The Programmes Manager of Alliance for Reproductive Health Rights (ARHR), a Non-Governmental Organisation (NGO), Mr Nii Ankonu Sarpei, has re-stated the importance of adolescent reproductive health education, as a step to provide the framework within which health provision and other related interventions for adolescents and young people, would be coordinated and implemented.
He said some young people, especially girls, grew from childhood into adolescence with little knowledge about adolescent reproductive health rights, leaving them in an unconducive environment that made some girls fall prey to “sex hungry men” who took advantage of them.
Mr Sarpei stated that at the launch of a project by ARHR, a women, children and adolescences' Health Advocacy Group, to empower adolescent girls, particularly, those out of school.
Improved access to information
The project, dubbed ‘Empowering adolescent girls through improved access to information on child sexual exploit (CSE) and gender-responsive sexual and reproductive health services’, is aimed at educating out-of-school female adolescents between the ages of 10 and 19, to provide them with platforms to participate in health discussions on problems affecting them.
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Mr Sarpeie explained that the NGO would partner the Ghana Health Service (GHS) to implement the project, which is to be funded by the United Nations Population Fund (UNFPA).
It will be implemented in Nzema East and Komenda-Edina-Eguafo Abrem municipalities and the Ashiedu Keteke sub-District of the Accra Metropolitan Assembly to help address the issues of teenage pregnancy, which is considered a major challenge confronting out-of-school girls.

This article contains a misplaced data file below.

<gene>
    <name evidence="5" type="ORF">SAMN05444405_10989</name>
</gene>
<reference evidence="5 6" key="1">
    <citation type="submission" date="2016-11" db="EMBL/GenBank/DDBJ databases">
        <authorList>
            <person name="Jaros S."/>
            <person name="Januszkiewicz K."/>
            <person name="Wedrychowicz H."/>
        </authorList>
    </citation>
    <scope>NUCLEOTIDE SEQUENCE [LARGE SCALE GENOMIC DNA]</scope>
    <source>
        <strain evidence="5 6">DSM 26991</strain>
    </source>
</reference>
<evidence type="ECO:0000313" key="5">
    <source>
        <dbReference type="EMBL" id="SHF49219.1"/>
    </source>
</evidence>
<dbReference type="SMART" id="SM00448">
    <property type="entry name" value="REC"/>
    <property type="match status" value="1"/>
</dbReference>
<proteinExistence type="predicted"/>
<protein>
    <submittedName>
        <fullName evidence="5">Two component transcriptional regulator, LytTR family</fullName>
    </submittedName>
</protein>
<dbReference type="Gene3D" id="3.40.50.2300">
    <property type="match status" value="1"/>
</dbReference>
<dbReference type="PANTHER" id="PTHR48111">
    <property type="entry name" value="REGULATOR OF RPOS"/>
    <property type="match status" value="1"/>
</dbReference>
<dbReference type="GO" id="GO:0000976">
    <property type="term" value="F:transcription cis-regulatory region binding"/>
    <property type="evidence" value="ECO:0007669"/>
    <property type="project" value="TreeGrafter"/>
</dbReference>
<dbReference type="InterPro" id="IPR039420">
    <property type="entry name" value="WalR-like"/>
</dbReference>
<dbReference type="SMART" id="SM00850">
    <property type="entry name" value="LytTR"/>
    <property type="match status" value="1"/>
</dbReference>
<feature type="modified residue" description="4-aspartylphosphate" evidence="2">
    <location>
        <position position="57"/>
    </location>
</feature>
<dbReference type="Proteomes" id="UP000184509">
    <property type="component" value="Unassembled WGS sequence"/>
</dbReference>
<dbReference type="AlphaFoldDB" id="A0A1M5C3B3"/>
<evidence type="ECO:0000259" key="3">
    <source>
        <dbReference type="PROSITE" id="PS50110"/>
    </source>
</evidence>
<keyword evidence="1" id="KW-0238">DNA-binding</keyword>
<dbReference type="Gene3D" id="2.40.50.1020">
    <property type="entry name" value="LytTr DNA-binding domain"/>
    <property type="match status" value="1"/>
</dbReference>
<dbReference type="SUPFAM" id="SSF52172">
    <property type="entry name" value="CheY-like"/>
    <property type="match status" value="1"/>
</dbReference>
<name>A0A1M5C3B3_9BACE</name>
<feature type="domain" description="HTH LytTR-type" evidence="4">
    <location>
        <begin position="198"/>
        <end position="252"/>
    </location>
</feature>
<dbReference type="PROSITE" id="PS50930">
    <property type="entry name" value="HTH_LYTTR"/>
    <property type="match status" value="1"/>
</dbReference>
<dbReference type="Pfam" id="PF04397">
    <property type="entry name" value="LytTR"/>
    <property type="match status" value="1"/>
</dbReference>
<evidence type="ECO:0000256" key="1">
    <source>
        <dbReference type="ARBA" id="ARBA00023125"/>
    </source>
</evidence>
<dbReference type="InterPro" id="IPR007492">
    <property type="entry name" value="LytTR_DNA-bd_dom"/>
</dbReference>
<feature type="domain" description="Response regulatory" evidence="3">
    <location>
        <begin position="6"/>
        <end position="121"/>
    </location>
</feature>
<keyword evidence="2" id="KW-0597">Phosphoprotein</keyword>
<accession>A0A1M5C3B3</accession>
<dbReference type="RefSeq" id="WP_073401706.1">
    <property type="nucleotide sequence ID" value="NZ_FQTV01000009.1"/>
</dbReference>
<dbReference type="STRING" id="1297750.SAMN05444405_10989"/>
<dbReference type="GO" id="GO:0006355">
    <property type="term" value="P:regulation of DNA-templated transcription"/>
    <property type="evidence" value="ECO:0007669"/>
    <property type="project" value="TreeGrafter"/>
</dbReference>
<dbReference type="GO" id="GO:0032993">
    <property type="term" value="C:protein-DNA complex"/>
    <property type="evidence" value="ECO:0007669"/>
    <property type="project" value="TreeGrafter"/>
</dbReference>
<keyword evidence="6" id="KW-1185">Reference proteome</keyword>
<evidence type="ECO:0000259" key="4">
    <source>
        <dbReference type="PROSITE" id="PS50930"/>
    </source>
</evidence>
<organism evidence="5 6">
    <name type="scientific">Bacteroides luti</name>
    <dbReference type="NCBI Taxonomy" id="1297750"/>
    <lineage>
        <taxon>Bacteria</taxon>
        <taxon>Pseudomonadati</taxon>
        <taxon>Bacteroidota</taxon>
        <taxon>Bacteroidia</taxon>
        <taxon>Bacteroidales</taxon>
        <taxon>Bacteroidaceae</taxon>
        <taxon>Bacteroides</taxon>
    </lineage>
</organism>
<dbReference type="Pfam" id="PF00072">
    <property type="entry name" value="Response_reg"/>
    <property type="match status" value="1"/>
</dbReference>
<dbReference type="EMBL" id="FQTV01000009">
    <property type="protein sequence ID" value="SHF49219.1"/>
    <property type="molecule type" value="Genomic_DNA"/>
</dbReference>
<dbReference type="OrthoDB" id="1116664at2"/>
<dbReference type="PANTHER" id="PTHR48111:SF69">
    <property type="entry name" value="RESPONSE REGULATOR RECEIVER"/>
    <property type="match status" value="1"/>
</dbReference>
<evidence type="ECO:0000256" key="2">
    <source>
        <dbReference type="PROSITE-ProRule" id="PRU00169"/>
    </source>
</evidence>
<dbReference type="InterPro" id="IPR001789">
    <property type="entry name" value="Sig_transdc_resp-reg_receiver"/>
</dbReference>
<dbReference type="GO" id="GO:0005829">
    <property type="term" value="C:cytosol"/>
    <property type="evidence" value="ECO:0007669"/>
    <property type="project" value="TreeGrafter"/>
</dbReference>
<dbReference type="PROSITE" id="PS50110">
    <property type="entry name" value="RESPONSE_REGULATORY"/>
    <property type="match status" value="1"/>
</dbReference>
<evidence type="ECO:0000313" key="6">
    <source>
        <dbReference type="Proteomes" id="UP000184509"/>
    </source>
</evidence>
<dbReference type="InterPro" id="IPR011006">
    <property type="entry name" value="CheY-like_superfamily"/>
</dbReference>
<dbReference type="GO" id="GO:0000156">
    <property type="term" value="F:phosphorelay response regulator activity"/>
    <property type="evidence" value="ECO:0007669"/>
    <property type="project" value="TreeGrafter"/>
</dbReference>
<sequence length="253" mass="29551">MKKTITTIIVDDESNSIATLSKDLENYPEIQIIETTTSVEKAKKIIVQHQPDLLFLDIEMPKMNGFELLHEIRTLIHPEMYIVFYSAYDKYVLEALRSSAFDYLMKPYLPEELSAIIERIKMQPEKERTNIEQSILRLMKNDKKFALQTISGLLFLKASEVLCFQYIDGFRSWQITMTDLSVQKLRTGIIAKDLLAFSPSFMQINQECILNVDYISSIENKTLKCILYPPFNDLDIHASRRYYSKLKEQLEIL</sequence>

He said the NGO would educate the girls on their reproductive health, while those with infections would be referred to health institutions under the GHS for treatment.
He said the project was targeting disadvantaged girls, particularly those with disabilities in the selected communities, adding that “girls are the most vulnerable in the society.”
On strategies to be employed in implementing the project, Mr Sarpei said they would use peer networking meetings in the beneficiary districts to invite more girls to join the programme.
He said they were also going to organise adolescent health fairs and sporting activities and what he described as “edutainment” to implement the project. He explained that the edutainment would be used to take the girls through entertainment such as drama sessions and movie shows.
He also said they would establish workshops to empower girls with disabilities with skills training and also equipped them with information relating to their reproductive health and also linked them up with sexual and reproductive health and rights services.
The Programmes Development Manager for ARHR, Ms Joyce Ami Amedoe, said the project was targeting out-of-school children, because of their disadvantaged positions.